Abruptio placentae is premature separation of a normally implanted placenta from the uterus after 20 wk gestation. It is an obstetric emergency. Manifestations may include vaginal bleeding, uterine pain and tenderness, hemorrhagic shock, and disseminated intravascular coagulation. Diagnosis is clinical and sometimes by ultrasonography. Treatment is bed rest for mild symptoms and prompt delivery for severe or persistent symptoms.
Abruptio placentae occurs in 0.4 to 1.5% of all pregnancies; incidence peaks at 24 to 26 wk gestation.
Abruptio placentae may involve any degree of placental separation, from a few millimeters to complete detachment. Separation can be acute or chronic. Separation results in bleeding into the decidua basalis behind the placenta (retroplacentally). Cause is unknown.
Risk factors include the following:
Complications include the following:
Symptoms and Signs
Acute abruptio placentae may result in bright red blood exiting through the cervix (external hemorrhage). Blood may also remain behind the placenta (concealed hemorrhage). Severity of symptoms and signs depends on degree of separation and blood loss. As separation continues, the uterus may be painful, tender, and irritable to palpation. Hemorrhagic shock may occur, as may signs of DIC. Chronic abruptio placentae may cause continued or intermittent dark brown spotting.
Abruptio placentae may cause no or minimal symptoms and signs.
Diagnosis is suggested if any of the following occur during late pregnancy:
The diagnosis should also be considered in women who have had abdominal trauma. If bleeding occurs during late pregnancy, placenta previa, which has similar symptoms, must be ruled out before pelvic examination is done; if placenta previa is present, examination may increase bleeding.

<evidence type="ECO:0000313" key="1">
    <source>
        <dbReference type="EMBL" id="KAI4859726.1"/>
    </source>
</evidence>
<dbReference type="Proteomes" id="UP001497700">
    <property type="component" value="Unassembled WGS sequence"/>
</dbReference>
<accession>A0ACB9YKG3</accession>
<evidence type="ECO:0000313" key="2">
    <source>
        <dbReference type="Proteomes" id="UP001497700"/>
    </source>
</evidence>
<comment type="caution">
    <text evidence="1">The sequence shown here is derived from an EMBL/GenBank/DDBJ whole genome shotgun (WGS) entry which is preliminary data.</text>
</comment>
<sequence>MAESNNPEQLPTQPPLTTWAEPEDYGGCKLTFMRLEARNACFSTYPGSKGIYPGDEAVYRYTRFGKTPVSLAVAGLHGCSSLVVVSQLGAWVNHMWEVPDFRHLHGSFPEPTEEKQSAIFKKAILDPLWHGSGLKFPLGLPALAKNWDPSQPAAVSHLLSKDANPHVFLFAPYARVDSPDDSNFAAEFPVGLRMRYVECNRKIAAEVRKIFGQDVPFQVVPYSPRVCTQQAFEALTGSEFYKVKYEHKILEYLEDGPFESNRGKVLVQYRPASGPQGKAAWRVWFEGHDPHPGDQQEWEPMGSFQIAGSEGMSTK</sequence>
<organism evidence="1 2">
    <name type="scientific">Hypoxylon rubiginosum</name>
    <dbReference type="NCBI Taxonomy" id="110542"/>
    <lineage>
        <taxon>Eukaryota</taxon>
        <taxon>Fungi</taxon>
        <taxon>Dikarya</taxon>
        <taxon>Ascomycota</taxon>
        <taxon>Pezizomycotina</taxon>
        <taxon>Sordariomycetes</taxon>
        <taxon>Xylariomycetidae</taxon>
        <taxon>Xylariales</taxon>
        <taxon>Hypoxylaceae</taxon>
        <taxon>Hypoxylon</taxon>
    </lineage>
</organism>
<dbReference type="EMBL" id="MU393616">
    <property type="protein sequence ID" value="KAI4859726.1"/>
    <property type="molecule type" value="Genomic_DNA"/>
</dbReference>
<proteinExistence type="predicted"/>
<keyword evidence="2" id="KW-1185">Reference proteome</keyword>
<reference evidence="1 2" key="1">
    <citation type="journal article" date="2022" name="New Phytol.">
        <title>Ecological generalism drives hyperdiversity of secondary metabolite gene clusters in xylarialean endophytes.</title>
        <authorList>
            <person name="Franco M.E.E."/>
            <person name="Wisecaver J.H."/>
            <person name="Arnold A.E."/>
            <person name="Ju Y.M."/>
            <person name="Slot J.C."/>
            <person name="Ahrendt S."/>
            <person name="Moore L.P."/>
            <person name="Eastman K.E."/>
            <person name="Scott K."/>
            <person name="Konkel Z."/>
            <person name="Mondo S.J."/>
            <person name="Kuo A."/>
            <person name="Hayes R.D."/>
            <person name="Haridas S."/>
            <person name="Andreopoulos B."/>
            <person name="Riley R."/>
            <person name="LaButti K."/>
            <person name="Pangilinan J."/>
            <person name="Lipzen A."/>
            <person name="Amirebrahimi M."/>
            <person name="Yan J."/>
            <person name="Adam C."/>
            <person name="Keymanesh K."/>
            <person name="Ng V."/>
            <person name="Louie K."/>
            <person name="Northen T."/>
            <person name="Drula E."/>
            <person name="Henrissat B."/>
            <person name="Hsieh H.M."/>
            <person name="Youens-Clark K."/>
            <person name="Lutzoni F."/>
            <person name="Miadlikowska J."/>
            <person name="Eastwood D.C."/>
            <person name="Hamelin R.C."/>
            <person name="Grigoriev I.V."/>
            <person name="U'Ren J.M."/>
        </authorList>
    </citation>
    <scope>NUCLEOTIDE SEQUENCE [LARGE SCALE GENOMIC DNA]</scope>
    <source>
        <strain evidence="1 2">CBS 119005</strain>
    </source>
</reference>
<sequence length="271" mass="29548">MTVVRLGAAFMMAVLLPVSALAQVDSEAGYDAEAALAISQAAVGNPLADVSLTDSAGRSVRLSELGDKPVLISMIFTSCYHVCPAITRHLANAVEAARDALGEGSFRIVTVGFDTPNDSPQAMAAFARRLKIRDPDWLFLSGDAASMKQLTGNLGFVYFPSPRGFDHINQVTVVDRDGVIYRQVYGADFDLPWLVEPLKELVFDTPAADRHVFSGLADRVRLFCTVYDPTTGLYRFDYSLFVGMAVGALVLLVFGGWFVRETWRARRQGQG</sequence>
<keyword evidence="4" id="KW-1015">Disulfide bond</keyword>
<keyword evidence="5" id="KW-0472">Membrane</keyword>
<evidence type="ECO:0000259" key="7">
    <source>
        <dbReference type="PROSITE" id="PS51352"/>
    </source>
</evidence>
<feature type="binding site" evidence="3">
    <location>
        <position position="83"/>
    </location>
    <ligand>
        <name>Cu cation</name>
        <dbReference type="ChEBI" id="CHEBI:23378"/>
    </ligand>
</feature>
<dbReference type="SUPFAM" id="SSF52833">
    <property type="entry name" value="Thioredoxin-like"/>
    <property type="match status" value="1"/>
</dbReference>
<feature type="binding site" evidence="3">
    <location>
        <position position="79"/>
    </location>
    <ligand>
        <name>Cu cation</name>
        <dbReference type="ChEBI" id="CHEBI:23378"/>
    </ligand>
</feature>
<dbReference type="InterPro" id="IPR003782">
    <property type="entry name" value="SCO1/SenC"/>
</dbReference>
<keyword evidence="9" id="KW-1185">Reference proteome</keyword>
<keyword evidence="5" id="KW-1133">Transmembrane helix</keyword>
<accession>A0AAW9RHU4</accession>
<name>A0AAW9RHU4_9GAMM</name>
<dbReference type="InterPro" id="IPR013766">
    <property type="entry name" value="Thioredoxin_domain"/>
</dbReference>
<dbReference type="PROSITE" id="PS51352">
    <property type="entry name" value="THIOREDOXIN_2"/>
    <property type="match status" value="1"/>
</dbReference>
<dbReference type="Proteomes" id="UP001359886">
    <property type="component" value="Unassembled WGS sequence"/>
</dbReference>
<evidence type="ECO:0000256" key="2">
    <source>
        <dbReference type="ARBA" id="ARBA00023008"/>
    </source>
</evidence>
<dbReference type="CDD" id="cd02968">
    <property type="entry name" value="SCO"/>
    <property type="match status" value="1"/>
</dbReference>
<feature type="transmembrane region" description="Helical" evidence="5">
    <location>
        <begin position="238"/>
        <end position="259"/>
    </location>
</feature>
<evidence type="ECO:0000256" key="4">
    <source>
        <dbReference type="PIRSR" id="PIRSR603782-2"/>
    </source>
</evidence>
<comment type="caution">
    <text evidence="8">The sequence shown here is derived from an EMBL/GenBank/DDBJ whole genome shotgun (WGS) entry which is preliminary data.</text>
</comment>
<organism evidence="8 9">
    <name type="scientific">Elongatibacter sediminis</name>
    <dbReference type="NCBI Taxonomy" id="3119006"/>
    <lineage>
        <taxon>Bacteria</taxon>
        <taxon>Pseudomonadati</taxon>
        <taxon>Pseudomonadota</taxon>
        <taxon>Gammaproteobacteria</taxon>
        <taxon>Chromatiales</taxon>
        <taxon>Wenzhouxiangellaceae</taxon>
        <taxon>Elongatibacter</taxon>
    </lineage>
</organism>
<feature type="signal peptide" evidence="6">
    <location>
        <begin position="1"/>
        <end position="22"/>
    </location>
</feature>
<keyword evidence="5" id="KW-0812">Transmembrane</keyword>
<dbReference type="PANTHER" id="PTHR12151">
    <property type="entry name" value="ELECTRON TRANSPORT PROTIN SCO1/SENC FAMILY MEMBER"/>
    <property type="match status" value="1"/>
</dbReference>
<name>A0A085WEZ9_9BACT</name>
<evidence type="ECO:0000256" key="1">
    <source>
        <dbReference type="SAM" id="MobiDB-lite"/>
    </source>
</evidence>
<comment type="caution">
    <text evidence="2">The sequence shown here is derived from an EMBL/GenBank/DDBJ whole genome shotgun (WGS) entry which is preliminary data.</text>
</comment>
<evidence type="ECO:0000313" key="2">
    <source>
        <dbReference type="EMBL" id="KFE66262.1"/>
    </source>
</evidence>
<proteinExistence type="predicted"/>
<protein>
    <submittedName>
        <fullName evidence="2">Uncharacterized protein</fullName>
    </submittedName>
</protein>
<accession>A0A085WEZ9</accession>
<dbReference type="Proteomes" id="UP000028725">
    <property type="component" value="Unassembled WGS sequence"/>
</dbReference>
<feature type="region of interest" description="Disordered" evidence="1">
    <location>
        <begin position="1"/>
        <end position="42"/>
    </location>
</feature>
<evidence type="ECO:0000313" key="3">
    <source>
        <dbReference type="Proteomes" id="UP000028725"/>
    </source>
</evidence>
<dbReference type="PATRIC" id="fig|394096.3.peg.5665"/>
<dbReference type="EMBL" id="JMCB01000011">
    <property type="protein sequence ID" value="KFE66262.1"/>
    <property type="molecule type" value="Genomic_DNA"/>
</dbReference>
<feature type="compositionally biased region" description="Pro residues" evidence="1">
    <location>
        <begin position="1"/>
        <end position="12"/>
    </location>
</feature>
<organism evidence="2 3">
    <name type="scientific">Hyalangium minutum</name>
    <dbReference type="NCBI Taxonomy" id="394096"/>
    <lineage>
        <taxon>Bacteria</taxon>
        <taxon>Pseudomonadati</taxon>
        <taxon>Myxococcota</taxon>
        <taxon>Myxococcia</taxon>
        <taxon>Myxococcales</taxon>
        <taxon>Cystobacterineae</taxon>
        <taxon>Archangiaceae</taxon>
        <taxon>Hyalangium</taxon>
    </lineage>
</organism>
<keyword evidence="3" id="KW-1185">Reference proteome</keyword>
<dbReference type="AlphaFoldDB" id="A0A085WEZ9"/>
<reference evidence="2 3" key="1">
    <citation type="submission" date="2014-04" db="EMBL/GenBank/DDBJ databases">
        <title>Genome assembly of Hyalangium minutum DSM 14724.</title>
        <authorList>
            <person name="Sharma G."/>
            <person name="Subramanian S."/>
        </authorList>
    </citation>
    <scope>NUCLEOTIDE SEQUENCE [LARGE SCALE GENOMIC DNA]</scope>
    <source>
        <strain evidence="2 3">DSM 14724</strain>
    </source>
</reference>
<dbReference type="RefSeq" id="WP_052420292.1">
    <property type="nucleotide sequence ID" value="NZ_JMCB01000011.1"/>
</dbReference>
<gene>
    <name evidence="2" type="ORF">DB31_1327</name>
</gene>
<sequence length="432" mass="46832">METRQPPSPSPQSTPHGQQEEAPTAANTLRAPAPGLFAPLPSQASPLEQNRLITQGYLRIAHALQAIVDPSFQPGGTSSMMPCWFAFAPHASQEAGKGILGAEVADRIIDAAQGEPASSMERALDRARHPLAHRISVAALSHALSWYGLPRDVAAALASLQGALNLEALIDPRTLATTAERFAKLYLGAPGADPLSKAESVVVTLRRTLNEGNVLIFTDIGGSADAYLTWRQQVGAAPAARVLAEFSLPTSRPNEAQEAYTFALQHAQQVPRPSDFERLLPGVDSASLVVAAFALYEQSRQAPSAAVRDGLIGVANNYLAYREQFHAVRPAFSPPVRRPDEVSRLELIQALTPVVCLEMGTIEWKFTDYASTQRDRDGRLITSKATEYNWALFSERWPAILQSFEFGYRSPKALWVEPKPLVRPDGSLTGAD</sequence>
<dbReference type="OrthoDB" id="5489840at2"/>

Evaluation includes the following:
Fetal heart monitoring may detect a nonreassuring pattern or fetal death.
Transvaginal ultrasonography may be done if transabdominal ultrasonography rules out placenta previa. However, ultrasonography is insensitive; thus, diagnosis may ultimately be clinical.
Prompt cesarean delivery is usually indicated if any of the following is present:
However, oxytocin may be given to accelerate vaginal delivery, depending on the stage of labor and the rapidity of maternal and fetal deterioration (eg, oxytocin may be given if delivery appears imminent and the mother and fetus are stable). Amniotomy (deliberate rupture of membranes) is done early because it may accelerate delivery, preventing DIC.
Hospitalization and bed rest are advised if all of the following are present:
This approach ensures that mother and fetus can be closely monitored and, if needed, rapidly treated. Corticosteroids should be considered (to accelerate fetal lung maturity) if gestational age is < 34 wk. If bleeding resolves and maternal and fetal status remains stable, ambulation and usually hospital discharge are allowed. If bleeding continues or if status deteriorates, prompt cesarean delivery is indicated.
Complications (eg, shock, DIC) are managed with aggressive replacement of blood and blood products.
Last full review/revision February 2010 by Antonette T. Dulay, MD
Content last modified February 2010